Progressive Relaxation

What Is Progressive Relaxation?

Progressive relaxation (PR) is a technique that focuses on one part of your body at a time, with the goal of relaxing that part.  However, this is done without creating muscular tension as is used in progressive muscle relaxation.  This technique can be especially beneficial to those who find the contraction of muscles difficult, unpleasant or not medically advised.  Generally, PR moves through the body in a pattern, such as from the top of the head down to the feet or vice versa.

The Distractible Mind

It is important to remind ourselves that we have not failed in using relaxation techniques if our minds become distracted.  Distractibility, sometimes referred to as “the monkey mind,” is part of the human condition.   An attitude of non-judgment about this common problem and then a gentle refocusing back on the relaxation activity is generally most helpful.  Trying “too hard” to relax can also be an impediment to relaxation, so an attitude of just “letting go” or “letting be” is beneficial.

Using Progressive Relaxation

Nearly anyone can learn and use this simple relaxation technique.  Some individuals might prefer to go through the exercise on their own, while others prefer to be guided or to use recordings.

Uses

Progressive relaxation can be used similarly to any other relaxation technique.  It can easily be used to assist with sleep, stress management, anxiety or general relaxation.  It is frequently used to initiate imagery or hypnosis.  For more information, refer to “Guided Imagery” and “Clinical Hypnosis.”

Set up

Ideally, initial use of this and any other relaxation technique would be in a quiet setting, such as in bed before sleep.  However, with practice and development of focused attention, this technique could be used in its brief or long form in any type of setting where relaxation would be of benefit.

Adaptations

Everyone is different and this technique specifically can be modified to match the needs or preferences of the individual using it.  Some variations include adding imagery (such as imagining gentle waves of relaxation moving through the body) or body sensations (such as warmth or heaviness).

Recordings

There are recordings of relaxations available to buy or to download from the internet.  Some individuals also like to make their own recordings, using their own voices.   The script below could be used for this purpose.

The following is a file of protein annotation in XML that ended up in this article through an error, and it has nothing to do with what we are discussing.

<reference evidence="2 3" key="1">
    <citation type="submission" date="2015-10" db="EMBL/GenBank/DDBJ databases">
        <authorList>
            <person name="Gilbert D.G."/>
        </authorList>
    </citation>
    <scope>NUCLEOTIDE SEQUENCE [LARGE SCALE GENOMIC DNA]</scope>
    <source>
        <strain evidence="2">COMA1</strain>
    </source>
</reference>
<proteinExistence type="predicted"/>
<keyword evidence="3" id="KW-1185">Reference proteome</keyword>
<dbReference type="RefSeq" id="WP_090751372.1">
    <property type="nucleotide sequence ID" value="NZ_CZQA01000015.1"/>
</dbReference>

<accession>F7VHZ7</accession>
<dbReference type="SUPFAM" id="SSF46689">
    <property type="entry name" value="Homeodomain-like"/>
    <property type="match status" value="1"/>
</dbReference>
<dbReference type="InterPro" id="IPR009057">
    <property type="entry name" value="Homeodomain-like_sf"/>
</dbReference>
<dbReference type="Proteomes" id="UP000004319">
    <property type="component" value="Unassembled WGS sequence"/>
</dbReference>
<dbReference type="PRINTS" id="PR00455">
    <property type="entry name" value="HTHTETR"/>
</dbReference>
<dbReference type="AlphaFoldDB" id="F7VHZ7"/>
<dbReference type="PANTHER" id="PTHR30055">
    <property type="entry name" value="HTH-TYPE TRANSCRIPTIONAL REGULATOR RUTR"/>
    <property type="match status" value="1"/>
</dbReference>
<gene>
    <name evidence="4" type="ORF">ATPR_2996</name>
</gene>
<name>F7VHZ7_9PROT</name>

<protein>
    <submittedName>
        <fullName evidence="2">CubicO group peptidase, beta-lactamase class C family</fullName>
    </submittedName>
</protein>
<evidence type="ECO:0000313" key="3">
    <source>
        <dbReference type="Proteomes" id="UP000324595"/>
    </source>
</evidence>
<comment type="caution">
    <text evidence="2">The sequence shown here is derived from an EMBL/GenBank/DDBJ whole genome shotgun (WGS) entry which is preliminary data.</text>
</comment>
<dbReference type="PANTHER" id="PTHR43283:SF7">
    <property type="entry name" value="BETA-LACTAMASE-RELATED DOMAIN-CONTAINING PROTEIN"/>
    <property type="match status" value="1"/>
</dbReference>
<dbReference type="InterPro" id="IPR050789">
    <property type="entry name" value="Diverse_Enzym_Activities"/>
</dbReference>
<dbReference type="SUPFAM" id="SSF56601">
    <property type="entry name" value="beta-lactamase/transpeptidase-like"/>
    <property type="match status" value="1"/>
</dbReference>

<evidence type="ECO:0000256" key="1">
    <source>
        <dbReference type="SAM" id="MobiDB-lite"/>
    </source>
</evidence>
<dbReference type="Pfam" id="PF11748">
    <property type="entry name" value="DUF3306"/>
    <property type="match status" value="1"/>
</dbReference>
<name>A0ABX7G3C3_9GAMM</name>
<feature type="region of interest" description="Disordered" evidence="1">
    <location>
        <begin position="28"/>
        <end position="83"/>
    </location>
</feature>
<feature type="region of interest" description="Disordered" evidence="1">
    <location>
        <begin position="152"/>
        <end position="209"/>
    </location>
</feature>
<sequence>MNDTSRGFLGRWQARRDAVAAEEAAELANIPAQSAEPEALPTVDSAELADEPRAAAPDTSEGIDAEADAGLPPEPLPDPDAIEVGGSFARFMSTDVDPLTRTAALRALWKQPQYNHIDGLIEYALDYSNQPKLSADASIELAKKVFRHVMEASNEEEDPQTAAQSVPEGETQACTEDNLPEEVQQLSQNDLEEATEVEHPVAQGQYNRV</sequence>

Brief versions

This technique can be adapted for shorter periods of time by focusing solely on the highlighted text below.  It can be adapted to whatever time frame is available.   Briefer relaxations can be more effective after one has practiced with longer relaxations.

Progressive Relaxation Exercise

To complete this exercise and review all of the instructions, allow at least 10–12 minutes.  It is advised to go at a slow pace from one body area to another, allowing several relaxing breaths in between.  Highlighted text alone can be used for a briefer experience.

  • Find a comfortable position and a quiet place to relax. It is beneficial if you can avoid interruptions during this time, such as phone calls or text messages.
  • Let your breath become slower and deeper. Take your time to breathe in slow and allow for a nice long exhale.
  • When you are ready, you can close your eyes or let your gaze be soft.
  • Starting with the very top of your head, think about, imagine, or feel your scalp beginning to relax. Perhaps growing long and loose.
  • Now, move your awareness to your forehead, and let that same sense, feeling, image, or thought flow into your forehead.
  • Focus on the entire area around the eyes. Relax the area in your own way.  Relax the eyelids, the temples, and even behind the eyes.
  • Taking your time, move to the large muscles of the jaw. Let them relax, growing long and loose.
  • Progress to the mouth and inside the mouth. Imagine, feel, or think about these areas relaxing.  Include the tongue, lips, and the roof of the mouth.
  • Flow your awareness to the entire face and head so that the whole area is relaxing.
  • The muscles of the neck can begin to relax too, along with the head and face. Think about, imagine, or sense that all of these muscles are growing longer and looser.
  • Let the shoulders relax now, just as if you are releasing all the burdens you have been carrying on your shoulders. Let them drop down further.
  • Bring your awareness now to the area of your chest and your heart. Allow relaxation, in your own way, to flow through this part of your body.
  • Focus on the abdomen and any contraction there. Let it relax, allowing deeper, more relaxed breathing.
  • Flow your focus to the large area of the back. Starting with the very top of the spine near the base of the skull, image relaxing slowly down the spine, one vertebra at a time.
  • Continue to allow this relaxation to spread to:
    • The hips
    • The buttocks
    • The entire pelvis.
  • Now let the relaxation spread down into the upper legs.
  • Move the relaxation to the knees.
  • Flow into the lower part of the legs. Include shins and calves.
  • The feet can relax, along with the rest of the body.
  • You can imagine, feel, or sense any remaining tension, gently draining out of your body. Once you’ve finished, stretch, look around and remain still for another minute or two to enjoy the relaxation.

Author(s)

“Progressive Relaxation” by Shilagh A. Mirgain, PhD and by Janice Singles, PsyD (2016).

This Whole Health tool was made possible through a collaborative effort between the University of Wisconsin Integrative Health Program, VA Office of Patient Centered Care and Cultural Transformation, and Pacific Institute for Research and Evaluation.


TOP